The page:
Euonymus Species, Fortune's Spindle, Japanese Spindle Shrub, Winter Creeper

Euonymus fortunei

Family: Celastraceae
Genus: Euonymus (yoo-ON-ih-mus) (Info)
Species: fortunei (for-TOO-nee-eye) (Info)
Synonym:Euonymus hederacioides
Synonym:Euonymus kiautschovicus
Synonym:Euonymus patens




Vines and Climbers

Water Requirements:

Average Water Needs; Water regularly; do not overwater

Sun Exposure:

Full Sun


Grown for foliage


Good Fall Color

Foliage Color:

Unknown - Tell us


36-48 in. (90-120 cm)


4-6 ft. (1.2-1.8 m)


USDA Zone 4a: to -34.4 C (-30 F)

USDA Zone 4b: to -31.6 C (-25 F)

USDA Zone 5a: to -28.8 C (-20 F)

USDA Zone 5b: to -26.1 C (-15 F)

USDA Zone 6a: to -23.3 C (-10 F)

USDA Zone 6b: to -20.5 C (-5 F)

USDA Zone 7a: to -17.7 C (0 F)

USDA Zone 7b: to -14.9 C (5 F)

USDA Zone 8a: to -12.2 C (10 F)

USDA Zone 8b: to -9.4 C (15 F)

USDA Zone 9a: to -6.6 C (20 F)

USDA Zone 9b: to -3.8 C (25 F)

Where to Grow:

Unknown - Tell us


All parts of plant are poisonous if ingested

Bloom Color:

White/Near White

Bloom Characteristics:

Unknown - Tell us

Bloom Size:

Unknown - Tell us

Bloom Time:


Other details:

May be a noxious weed or invasive

Soil pH requirements:

5.1 to 5.5 (strongly acidic)

5.6 to 6.0 (acidic)

6.1 to 6.5 (mildly acidic)

6.6 to 7.5 (neutral)

7.6 to 7.8 (mildly alkaline)

Patent Information:


Propagation Methods:

Unknown - Tell us

Seed Collecting:

Unknown - Tell us


This plant is said to grow outdoors in the following regions:

Clifton, Colorado

Pueblo, Colorado

Ashton, Illinois

Coushatta, Louisiana

Arnold, Maryland

Lexington, Massachusetts

Roslindale, Massachusetts

South Saint Paul, Minnesota

Hernando, Mississippi

Mathiston, Mississippi

Springfield, Missouri

Manchester, New Hampshire

Brooklyn, New York

Croton On Hudson, New York

Chapel Hill, North Carolina

Bucyrus, Ohio

Cincinnati, Ohio

Hilliard, Ohio

Hulbert, Oklahoma

Clarksville, Tennessee

Nashville, Tennessee

De Leon, Texas

South Jordan, Utah

Roanoke, Virginia

show all

Gardeners' Notes:


On Mar 16, 2014, coriaceous from ROSLINDALE, MA wrote:

I gave up planting this species before I realized its invasive potential, because I see so many plantings infested and disfigured or even killed by euonymus scale.

Once established, this species can be very difficult to get rid of.

It is naturalized in most of the eastern and central states. The US Forest Service, the National Park Service, the Nature Conservancy, and other organizations concerned with the preservation of natural areas in North America all have expressed concern about the invasive impact of this species on our environment.

It appears to be most destructive in Kentucky, Tennessee, Missouri, and neighboring states.

In Massachusetts, I often find seedlings when weeding. Birds distribute the seeds widely. Cutting bac... read more


On Aug 29, 2012, mygardens from Croton-on-Hudson, NY (Zone 6b) wrote:

This plant has been growing on our locust for about 20 years. I know it is invasive in some areas, but it is about 40 feet up the tree trunk and has not spread to other trees. I'm sure some birds may have carried seeds off, but I have not seen much of this in our area. I love the leaf against the texture of the locust trunk. I'm afraid I'll have to give it a positive as far as our experience goes.


On Mar 29, 2011, dsigngrrl from Springfield, MO wrote:

Absolutely horrible. It's climbing trees, covering bushes, nasty nasty business. I can't get rid of it, it's all over. Bad news, this guy.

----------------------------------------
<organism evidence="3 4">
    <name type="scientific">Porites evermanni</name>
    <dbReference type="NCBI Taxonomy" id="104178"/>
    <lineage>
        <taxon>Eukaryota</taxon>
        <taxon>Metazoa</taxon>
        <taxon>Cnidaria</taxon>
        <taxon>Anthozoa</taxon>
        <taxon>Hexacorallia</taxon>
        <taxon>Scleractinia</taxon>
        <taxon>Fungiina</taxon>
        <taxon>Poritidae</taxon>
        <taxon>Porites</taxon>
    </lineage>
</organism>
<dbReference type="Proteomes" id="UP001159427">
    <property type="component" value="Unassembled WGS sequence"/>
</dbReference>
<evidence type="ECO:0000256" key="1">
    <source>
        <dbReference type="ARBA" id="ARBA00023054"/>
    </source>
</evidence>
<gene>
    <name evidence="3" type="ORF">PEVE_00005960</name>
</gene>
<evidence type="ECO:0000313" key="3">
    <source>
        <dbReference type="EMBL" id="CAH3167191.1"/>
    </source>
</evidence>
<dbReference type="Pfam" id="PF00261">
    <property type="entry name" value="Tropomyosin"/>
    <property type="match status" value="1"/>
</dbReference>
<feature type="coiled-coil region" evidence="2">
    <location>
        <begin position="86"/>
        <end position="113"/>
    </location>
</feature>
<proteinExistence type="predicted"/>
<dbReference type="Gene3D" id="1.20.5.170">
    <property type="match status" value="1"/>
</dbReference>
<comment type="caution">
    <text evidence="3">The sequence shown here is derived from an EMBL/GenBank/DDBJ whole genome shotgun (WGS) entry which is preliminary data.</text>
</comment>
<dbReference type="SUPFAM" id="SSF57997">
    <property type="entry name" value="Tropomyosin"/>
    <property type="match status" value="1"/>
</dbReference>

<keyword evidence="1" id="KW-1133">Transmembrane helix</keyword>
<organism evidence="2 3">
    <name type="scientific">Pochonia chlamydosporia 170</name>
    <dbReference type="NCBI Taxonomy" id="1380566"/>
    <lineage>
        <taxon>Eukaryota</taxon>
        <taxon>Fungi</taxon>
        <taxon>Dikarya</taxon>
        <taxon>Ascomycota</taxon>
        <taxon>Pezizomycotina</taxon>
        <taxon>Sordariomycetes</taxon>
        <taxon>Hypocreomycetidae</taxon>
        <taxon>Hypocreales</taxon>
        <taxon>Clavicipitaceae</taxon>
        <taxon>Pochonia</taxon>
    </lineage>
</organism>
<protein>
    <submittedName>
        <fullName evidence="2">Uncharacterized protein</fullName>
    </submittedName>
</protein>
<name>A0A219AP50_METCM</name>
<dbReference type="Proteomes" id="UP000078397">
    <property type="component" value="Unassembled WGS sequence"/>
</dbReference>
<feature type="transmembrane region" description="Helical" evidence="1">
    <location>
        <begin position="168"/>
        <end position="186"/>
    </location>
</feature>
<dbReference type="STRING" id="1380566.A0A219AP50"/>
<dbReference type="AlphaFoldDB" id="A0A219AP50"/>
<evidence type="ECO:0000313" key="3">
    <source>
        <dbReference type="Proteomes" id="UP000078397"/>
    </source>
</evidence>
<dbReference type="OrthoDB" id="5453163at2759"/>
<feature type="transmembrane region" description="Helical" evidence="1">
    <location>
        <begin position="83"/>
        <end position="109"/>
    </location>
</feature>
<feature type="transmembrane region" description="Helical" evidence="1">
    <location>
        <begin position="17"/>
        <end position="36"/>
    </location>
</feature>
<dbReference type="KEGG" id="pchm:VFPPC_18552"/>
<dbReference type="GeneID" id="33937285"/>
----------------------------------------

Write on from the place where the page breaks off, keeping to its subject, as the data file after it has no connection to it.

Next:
On Feb 25, 2011, RosemaryK from Lexington, MA (Zone 6a) wrote:

This plant was introduced to the US in 1907 as an ornamental groundcover. Although it does grow in heavy shade, it is almost impossible to remove and replace it.


On Aug 16, 2010, Silverdare from Cincinnati, OH wrote:

Do NOT plant this invasive vine. My neighborhood in eastern Cincinnati is OVERRUN with it. When I bought this house, the yard (mostly shade) was completely taken over by wintercreeper, which marches over and through fences and scaled up shrubs and tall trees. Thick (3"-4" diameter) ropes of it girdled tree trunks. It was a nightmare to eradicate - took me two summers of backbreaking labor. Because my neighbors are careless and/or lazy, they allow this invader to take over everything in their yards, and the berries fall into my yard, which means I have to be ever-vigilant to pull up any seedlings. Woods and forests are being choked to death with it. Local nurseries actually sell the stuff. I think it should be banned from sale. It's the kudzu of the southern Midwest.


On Apr 2, 2009, kman_blue from (Zone 6b) wrote:

A horrible invasive weed here in Eastern Kansas and much of the rest of the Eastern USA. It's completely smothering some woodlands here and will climb up, over, and kill just about anything with time. It's very difficult to get rid of too, because small root fragments left after pulling will push up more foliage and it's very resistant to some common herbicides.


On Jan 25, 2006, Gabrielle from (Zone 5a) wrote:

My Wintercreeper never grew as a shrub, but more of a groundcover (and boy, did it do that). It also does well in less than full sun.


On Sep 30, 2005, flowercrazy39 from Manchester, NH wrote:

I ended up getting rid of both of mine because the scales were just too much and were spreading to other plants. Since I've gotten rid of them, there's no sign of scales.


On Aug 6, 2002, smiln32 from Oklahoma City, OK (Zone 7a) wrote:

Easy to grow and prefers filtered sun. Tolerates deep shade. Can be used as a groundcover, and in some places, a lawn alternative.


On Aug 31, 2001, jody from MD &, VA (Zone 7b) wrote:

2-4' high as shrub. 8-15' as climber. Has numerous variegated forms, usually as bushy shrubs.